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Note: This is a sub-section of Supermarine Aircraft.
The Supermarine S.6 is a 1920s British single-engined single-seat racing seaplane designed by Reginald Joseph Mitchell and built by Supermarine against specification 8/28 for the Schneider Trophy Competition of 1929. The S.6 continued the line of Supermarine seaplane racers that had been designed for the Schneider Trophy contests of the late 1920s.
The concept followed that of the successful Supermarine: S.5 but the S.6 was of all-metal construction and used the more powerful and heavier Rolls-Royce 'R' engine. This engine had been developed from the Buzzard with the addition of supercharging as well as increased crankcase and component strengthening. There were also some major engine design trade-offs between fuel composition, power output, oil and coolant temperatures and reduced engine life. Ultimately, 1,900 hp was achieved although limited to one hour’s operation only.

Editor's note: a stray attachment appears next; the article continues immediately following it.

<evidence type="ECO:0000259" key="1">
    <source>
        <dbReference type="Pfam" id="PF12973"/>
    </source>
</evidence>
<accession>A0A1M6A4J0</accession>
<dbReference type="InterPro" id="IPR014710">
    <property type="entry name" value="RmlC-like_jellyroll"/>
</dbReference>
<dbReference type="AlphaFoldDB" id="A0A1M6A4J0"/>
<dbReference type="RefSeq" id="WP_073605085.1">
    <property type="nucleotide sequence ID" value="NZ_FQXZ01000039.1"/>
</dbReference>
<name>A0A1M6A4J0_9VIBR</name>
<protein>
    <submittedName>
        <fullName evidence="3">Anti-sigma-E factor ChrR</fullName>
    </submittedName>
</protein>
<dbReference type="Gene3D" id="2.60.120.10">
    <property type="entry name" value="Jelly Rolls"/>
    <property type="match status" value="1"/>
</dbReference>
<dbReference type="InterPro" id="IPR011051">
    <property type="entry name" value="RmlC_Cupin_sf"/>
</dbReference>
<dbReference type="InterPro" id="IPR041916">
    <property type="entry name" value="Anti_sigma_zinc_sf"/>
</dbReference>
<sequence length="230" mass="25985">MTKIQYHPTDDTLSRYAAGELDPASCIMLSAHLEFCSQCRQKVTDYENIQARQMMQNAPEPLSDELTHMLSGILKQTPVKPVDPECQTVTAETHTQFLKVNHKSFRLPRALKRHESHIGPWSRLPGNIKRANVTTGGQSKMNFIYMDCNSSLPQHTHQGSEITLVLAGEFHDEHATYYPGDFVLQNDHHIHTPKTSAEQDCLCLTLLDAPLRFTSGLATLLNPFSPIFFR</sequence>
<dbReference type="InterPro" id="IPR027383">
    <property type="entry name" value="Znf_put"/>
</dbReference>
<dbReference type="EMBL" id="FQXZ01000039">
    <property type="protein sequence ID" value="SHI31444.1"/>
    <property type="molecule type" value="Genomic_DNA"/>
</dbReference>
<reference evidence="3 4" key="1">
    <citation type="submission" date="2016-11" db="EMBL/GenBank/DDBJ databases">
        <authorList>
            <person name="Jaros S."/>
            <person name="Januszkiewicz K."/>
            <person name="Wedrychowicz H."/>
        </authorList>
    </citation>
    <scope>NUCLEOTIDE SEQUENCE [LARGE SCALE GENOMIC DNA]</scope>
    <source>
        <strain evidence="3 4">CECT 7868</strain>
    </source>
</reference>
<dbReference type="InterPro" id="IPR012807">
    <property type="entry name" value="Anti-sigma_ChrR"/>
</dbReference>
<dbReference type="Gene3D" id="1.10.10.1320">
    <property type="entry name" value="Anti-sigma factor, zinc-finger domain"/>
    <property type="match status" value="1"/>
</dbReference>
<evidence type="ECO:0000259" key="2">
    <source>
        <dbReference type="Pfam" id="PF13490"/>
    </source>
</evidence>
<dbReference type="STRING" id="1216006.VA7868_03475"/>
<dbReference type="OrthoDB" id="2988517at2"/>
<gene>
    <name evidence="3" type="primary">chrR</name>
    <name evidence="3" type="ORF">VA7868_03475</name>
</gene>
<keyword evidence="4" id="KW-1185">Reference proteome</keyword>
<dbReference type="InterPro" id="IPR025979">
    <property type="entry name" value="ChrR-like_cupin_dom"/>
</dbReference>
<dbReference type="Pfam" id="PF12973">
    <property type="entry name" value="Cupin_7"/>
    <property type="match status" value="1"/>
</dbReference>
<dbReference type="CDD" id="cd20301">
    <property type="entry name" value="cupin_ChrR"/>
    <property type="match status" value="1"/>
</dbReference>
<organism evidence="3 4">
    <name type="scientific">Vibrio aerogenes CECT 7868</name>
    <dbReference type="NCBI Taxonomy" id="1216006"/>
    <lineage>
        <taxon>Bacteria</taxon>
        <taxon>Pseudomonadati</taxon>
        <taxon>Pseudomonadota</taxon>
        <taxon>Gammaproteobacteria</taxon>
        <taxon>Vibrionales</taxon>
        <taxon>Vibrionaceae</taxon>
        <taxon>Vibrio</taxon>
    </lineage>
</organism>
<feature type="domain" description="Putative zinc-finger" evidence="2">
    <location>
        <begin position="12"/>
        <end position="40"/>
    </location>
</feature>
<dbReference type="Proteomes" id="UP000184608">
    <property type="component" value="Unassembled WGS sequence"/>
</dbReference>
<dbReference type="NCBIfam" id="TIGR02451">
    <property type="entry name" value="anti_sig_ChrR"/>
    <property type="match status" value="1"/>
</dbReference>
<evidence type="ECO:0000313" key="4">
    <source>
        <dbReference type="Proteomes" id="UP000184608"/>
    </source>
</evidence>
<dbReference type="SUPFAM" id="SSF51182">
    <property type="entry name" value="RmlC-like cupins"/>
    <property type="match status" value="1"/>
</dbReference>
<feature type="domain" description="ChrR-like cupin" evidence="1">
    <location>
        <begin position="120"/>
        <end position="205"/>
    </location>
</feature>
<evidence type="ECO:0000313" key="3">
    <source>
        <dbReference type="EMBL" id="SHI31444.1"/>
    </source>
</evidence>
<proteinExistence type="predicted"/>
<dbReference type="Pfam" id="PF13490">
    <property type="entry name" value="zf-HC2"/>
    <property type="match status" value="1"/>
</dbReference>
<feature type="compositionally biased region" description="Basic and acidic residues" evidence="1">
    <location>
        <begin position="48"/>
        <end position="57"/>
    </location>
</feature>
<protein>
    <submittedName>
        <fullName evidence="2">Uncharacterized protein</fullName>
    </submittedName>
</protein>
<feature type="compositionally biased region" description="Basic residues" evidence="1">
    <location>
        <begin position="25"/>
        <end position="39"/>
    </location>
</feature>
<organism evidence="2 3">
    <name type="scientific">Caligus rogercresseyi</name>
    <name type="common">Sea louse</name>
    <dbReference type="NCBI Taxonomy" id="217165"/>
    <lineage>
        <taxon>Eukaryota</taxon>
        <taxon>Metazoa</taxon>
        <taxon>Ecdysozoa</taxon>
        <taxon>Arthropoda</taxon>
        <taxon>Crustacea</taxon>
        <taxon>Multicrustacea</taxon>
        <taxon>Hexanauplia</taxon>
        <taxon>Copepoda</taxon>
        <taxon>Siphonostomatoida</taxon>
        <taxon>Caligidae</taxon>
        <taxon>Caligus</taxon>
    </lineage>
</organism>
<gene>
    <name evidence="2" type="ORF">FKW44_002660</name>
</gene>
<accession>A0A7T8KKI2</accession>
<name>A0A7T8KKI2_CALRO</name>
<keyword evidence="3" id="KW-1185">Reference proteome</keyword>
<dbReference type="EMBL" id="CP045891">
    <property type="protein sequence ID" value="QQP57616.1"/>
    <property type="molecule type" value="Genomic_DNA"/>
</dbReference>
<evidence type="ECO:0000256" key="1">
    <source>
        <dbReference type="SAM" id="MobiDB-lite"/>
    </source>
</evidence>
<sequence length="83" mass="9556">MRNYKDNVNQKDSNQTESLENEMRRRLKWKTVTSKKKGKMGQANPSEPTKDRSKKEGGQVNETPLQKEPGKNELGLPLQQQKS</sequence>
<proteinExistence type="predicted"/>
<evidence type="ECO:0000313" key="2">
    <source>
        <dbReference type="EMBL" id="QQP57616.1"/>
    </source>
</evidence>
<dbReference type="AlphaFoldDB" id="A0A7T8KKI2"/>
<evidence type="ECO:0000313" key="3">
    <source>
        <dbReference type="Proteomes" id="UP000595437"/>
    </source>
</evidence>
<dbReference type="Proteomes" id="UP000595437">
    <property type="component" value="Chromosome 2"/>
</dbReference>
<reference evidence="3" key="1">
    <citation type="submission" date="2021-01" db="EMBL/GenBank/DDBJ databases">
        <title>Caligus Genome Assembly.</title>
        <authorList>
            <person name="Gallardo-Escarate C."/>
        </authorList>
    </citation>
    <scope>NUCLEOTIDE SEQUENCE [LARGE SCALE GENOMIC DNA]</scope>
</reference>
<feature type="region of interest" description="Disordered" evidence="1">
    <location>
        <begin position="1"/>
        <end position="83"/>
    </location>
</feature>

Engine cooling required the installation of surface radiators in the floats and these also acted as fuel tanks. A greater volume of fuel was carried in the starboard float to help counter-act the engine torque on take-off.
The two S.6 racers were entered into the 1929 Schneider Trophy at Calshot, England. The first of the aircraft (N247) was first flown on 10th August 1929. N247 came first piloted by Flying Officer H. R. D. Waghorn at a speed of 328.63 mph (528.88 km/h). N248 was disqualified when it turned inside one of the marker poles, but nonetheless, set World closed-circuit records for 50 and 100 km during its run. After the race N248 set the World’s Absolute Air Speed Record of 357.7 mph.
Until the 1960s, S.6A N248 was displayed incorrectly as S.6B S1596 as a visitor attraction in a building adjacent to Southampton Royal Pier. Now restored since 1983 and repainted in its original 1931 scheme, the S.6A is on display at the Solent Sky Museum in Southampton, England.